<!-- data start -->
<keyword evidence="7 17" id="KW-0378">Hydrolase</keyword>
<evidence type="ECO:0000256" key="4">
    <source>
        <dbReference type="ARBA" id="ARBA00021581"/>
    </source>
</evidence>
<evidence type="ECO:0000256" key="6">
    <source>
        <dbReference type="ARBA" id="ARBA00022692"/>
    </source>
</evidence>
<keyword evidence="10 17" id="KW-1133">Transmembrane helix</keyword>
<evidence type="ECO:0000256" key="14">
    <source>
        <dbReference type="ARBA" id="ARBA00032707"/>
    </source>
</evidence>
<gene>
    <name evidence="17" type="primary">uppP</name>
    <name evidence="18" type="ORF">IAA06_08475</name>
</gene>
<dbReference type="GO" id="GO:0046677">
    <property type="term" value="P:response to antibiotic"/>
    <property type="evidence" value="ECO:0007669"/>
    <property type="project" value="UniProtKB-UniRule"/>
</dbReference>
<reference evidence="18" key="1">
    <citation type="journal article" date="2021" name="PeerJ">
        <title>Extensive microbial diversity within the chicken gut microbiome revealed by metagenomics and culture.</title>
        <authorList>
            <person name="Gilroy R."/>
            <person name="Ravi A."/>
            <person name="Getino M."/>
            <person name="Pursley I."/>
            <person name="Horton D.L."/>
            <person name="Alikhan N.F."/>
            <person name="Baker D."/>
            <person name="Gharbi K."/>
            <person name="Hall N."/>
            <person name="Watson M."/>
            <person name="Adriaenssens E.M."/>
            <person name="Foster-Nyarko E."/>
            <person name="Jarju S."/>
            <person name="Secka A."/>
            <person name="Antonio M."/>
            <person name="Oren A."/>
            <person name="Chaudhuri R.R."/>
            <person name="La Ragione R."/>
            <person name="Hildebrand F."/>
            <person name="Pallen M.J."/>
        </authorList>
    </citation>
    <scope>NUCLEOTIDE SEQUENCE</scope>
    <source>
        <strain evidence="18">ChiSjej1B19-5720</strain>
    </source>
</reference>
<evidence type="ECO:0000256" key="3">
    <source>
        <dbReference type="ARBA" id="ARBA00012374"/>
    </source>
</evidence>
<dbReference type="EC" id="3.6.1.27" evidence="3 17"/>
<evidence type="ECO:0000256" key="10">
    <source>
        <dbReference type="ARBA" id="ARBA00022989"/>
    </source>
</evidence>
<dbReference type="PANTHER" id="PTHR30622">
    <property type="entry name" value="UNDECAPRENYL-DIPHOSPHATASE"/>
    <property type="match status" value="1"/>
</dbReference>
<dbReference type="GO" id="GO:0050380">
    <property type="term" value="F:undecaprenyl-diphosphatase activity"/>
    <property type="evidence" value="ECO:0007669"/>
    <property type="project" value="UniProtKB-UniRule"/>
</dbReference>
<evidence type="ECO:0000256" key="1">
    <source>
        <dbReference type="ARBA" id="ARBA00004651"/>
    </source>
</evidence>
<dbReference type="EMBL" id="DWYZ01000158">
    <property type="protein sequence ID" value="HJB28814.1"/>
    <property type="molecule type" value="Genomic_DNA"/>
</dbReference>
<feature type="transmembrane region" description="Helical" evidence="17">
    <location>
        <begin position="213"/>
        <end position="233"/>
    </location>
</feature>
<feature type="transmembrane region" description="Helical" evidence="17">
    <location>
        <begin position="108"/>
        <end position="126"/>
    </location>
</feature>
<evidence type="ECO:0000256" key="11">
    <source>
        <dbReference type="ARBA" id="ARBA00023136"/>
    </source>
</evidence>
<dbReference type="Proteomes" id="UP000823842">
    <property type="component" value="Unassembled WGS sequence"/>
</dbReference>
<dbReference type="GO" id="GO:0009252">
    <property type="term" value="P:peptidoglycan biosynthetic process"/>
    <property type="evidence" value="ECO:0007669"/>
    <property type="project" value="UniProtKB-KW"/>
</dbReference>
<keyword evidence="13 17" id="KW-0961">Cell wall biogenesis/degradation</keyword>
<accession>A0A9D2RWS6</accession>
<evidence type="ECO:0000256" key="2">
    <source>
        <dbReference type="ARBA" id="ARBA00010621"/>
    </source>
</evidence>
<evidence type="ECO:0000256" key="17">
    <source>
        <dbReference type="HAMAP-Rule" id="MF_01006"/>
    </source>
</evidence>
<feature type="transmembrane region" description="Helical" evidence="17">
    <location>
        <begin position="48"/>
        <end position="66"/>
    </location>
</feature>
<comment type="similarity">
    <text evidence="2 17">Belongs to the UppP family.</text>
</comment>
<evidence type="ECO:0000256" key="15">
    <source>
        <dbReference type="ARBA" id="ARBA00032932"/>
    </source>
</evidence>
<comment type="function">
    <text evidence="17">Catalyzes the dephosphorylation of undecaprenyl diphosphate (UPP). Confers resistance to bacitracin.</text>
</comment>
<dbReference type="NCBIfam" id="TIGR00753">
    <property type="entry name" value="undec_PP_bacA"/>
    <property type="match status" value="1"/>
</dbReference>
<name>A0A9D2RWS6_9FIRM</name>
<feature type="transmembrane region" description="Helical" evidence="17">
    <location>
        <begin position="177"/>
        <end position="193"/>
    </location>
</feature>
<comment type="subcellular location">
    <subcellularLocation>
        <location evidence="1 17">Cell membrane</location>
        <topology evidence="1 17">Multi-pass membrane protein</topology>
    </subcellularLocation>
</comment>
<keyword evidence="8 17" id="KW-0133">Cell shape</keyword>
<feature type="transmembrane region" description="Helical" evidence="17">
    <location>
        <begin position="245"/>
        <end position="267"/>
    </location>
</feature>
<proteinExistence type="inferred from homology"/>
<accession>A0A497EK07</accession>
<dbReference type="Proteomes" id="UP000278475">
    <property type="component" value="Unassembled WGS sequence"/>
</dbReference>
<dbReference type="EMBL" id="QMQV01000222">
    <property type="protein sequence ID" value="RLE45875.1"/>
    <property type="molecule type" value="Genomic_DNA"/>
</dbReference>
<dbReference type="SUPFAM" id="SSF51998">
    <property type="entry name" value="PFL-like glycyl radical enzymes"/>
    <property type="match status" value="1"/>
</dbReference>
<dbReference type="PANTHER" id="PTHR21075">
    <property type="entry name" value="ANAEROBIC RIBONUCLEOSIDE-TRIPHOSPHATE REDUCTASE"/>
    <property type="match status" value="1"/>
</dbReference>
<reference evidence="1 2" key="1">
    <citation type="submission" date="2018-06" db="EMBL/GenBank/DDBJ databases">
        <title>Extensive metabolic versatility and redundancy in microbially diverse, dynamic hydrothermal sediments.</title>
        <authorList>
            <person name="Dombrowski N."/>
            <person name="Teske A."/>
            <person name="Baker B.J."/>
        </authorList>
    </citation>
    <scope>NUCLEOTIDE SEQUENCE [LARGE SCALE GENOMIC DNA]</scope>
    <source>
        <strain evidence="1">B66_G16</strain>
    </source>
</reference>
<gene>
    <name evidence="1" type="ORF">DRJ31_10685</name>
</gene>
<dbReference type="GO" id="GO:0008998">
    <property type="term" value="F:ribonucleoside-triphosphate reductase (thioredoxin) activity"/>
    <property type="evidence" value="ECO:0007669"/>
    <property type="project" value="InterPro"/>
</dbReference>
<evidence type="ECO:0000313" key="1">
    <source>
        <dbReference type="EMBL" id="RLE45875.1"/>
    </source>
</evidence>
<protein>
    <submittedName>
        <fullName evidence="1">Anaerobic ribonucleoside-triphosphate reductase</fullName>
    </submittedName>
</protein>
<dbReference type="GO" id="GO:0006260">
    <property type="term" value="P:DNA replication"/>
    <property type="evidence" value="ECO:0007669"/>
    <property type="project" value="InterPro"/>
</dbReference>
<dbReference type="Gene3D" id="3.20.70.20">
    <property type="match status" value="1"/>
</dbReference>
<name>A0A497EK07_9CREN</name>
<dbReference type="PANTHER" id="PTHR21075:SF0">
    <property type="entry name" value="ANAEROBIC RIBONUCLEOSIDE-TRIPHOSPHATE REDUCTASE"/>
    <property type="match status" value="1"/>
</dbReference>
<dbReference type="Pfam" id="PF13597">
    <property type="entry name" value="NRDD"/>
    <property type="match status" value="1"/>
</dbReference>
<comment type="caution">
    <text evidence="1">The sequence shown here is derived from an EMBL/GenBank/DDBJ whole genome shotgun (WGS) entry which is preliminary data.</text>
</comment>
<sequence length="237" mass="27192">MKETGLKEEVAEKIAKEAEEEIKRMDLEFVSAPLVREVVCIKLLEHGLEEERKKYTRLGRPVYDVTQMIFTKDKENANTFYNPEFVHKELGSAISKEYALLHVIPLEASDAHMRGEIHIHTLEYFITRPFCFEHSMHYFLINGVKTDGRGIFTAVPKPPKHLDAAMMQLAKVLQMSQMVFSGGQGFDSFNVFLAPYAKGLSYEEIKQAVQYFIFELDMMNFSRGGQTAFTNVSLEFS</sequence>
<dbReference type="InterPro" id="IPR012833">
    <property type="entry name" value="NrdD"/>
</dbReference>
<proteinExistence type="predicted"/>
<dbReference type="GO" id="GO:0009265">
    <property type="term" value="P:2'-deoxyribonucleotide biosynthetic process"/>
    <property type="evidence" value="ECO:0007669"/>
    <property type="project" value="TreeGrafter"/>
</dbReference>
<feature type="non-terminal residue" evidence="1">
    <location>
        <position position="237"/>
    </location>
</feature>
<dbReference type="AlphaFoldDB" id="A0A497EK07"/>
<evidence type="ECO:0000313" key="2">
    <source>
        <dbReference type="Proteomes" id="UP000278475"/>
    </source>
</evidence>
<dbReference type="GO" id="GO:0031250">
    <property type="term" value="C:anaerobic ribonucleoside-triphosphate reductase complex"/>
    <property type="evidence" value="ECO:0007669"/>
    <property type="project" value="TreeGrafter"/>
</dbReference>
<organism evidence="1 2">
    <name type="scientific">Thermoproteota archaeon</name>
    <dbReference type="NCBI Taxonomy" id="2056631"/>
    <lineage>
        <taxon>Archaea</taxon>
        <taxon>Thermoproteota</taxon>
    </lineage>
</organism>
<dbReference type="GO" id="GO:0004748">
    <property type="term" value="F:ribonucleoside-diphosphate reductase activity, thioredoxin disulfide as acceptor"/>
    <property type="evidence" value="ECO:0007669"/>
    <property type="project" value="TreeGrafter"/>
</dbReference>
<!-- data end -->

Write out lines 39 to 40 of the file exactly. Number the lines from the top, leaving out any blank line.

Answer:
            <person name="Hall N."/>
            <person name="Watson M."/>